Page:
A money laundering investigation into Swedbank has found that transactions totalling around $4.8m constitute as sanction violations.
Due to this outcome, the Swedish bank is notifying the US Treasury’s Office of Foreign Asset Control (OFAC).
The OFAC enforces compliance with US sanctions imposed against countries or specific targets such as an organisation, company or individual. An example of a sanction breach would be a bank processing a transaction involving an OFAC sanctioned person, entity or jurisdiction and the US financial system, or person or other US elements.
Law firm Clifford Chance conducted an investigation into Swedbank, on behalf of the bank’s board, looking into clients, transactions and activities between 2007 and March 2019 and how it handled internal and external disclosures. The legal firm also examined how Swedbank responded to historically to identified AML and sanctions controls shortcomings.
During the investigation it looked at all USD denominated transactions from three Baltic subsidiaries in Estonia, Latvia and Lithuania, processed through the US financial system between March 2014 and March 2019.
Clifford Chance found 568 transactions, which amount to $4.8m, which constitute potential OFAC violations. Of these, 508 of the transactions constitute salary payments and payments associated with the operation of a vessel whose owner and operator are located in Crimea, a region subject to US economic sanctions.
The bank has taken “extensive work” to remedy shortcomings in its fight against money laundering, it claims.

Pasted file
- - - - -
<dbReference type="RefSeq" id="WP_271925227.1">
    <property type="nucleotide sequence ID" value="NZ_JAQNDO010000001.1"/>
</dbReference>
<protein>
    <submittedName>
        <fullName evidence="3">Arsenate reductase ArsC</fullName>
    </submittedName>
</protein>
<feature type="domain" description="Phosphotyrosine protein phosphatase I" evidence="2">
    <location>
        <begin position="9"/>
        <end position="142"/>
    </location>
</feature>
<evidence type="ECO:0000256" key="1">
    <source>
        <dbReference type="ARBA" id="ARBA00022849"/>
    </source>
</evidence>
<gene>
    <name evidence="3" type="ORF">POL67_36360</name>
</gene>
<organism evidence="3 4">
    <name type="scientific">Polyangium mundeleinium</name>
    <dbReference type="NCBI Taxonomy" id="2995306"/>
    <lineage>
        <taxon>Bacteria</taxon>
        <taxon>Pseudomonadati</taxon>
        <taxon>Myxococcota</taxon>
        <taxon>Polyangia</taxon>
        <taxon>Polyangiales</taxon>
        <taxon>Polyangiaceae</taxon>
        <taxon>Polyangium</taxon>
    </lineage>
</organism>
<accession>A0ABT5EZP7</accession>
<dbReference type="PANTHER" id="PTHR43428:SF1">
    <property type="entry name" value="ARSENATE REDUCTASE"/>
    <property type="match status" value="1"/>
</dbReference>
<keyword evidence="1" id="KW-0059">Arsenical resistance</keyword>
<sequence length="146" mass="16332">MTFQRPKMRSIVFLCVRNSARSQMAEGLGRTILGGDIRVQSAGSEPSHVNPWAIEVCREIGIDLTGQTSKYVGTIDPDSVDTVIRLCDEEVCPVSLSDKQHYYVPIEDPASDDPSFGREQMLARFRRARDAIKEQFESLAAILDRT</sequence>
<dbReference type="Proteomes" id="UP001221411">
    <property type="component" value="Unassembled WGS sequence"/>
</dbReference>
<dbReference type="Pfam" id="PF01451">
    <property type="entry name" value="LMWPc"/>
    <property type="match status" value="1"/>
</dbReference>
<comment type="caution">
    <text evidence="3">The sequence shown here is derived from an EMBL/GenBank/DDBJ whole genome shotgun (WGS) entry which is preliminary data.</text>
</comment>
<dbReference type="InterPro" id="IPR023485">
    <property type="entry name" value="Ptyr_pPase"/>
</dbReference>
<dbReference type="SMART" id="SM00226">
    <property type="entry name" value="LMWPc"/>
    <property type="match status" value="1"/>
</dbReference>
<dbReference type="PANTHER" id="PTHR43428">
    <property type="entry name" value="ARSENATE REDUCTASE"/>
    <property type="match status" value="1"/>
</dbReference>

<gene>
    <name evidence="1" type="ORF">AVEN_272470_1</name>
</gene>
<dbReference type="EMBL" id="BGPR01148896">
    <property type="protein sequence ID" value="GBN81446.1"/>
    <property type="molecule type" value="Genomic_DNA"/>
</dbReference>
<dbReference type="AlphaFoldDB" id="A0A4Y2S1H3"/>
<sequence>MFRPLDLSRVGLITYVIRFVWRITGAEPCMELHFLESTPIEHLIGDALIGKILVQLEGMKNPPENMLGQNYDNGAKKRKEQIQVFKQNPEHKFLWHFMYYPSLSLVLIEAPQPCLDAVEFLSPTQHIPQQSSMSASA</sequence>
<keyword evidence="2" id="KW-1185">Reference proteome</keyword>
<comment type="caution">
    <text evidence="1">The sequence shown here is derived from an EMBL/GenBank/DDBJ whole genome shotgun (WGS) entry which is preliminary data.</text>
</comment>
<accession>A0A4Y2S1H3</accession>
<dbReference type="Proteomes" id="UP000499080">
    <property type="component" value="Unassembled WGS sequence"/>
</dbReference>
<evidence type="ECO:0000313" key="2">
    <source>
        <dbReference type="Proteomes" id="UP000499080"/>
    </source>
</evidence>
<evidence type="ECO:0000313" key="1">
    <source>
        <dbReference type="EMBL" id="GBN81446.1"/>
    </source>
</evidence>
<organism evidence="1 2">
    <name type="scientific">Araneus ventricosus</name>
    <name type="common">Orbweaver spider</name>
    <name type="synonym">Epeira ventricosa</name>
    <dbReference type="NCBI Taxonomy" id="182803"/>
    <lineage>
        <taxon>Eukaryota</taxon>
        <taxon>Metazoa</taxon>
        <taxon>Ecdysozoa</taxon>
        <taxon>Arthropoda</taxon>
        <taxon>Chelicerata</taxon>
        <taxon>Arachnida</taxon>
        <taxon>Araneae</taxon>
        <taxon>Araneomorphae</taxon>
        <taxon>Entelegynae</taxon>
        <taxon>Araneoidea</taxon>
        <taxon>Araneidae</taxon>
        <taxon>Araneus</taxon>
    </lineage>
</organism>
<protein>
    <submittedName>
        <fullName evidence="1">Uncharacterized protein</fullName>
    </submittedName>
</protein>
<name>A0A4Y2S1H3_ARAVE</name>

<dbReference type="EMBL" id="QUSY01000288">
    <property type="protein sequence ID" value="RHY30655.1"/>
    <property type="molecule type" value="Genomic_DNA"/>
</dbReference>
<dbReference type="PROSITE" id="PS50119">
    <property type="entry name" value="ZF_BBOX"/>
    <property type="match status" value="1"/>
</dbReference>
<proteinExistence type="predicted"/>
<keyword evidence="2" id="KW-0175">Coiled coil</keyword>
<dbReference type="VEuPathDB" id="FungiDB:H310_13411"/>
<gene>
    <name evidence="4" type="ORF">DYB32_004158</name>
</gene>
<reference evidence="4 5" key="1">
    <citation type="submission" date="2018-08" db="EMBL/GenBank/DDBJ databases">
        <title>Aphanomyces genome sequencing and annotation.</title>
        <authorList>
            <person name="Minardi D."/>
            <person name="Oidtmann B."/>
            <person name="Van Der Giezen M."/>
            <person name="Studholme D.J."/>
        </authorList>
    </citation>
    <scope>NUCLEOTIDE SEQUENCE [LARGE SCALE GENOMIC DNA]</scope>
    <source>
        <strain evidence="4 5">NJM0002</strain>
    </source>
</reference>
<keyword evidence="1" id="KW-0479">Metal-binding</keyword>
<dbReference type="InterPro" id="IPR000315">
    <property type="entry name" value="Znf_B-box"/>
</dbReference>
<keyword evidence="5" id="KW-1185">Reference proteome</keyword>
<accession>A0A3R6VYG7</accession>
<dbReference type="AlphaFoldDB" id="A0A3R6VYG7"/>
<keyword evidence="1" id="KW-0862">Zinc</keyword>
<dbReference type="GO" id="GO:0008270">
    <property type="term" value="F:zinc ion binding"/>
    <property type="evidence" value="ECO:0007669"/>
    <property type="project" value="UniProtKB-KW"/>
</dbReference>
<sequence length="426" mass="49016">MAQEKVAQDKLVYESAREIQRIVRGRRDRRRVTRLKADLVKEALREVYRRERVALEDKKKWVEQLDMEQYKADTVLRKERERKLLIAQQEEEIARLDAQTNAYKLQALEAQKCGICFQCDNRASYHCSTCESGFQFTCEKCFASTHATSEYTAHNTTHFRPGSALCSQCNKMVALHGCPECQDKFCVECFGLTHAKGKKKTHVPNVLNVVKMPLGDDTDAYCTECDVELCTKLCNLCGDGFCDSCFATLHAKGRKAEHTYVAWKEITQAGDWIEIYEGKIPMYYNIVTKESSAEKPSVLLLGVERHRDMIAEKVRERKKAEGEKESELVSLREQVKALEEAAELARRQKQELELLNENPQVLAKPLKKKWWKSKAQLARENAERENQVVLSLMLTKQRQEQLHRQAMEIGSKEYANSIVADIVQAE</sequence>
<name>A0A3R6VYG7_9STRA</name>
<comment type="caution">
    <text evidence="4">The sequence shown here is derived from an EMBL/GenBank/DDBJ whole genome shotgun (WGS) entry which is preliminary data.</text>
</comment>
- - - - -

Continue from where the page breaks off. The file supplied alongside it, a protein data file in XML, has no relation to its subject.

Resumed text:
Swedbank has reported the suspicious transactions to the OFAC and is awaiting their decision and potential consequences.
Swedbank president and CEO Jens Henriksson said, “I have been clear regarding the fact that Clifford Chance is to report any suspected sanction breaches that they may have come across in the investigation. This has now occurred. We are now immediately proceeding with a self-report to OFAC.
“This shows that the bank’s process for Know Your Customer, transaction monitoring and internal governance and control have had shortcomings. At the same time, it is some relief that it regards a relatively low amount and transactions such as salary payments.”
The Danske Bank money laundering scandal in 2018 has put trust issues in the Nordics and traditional financial institutions, potentially paving a path for challenger banks.
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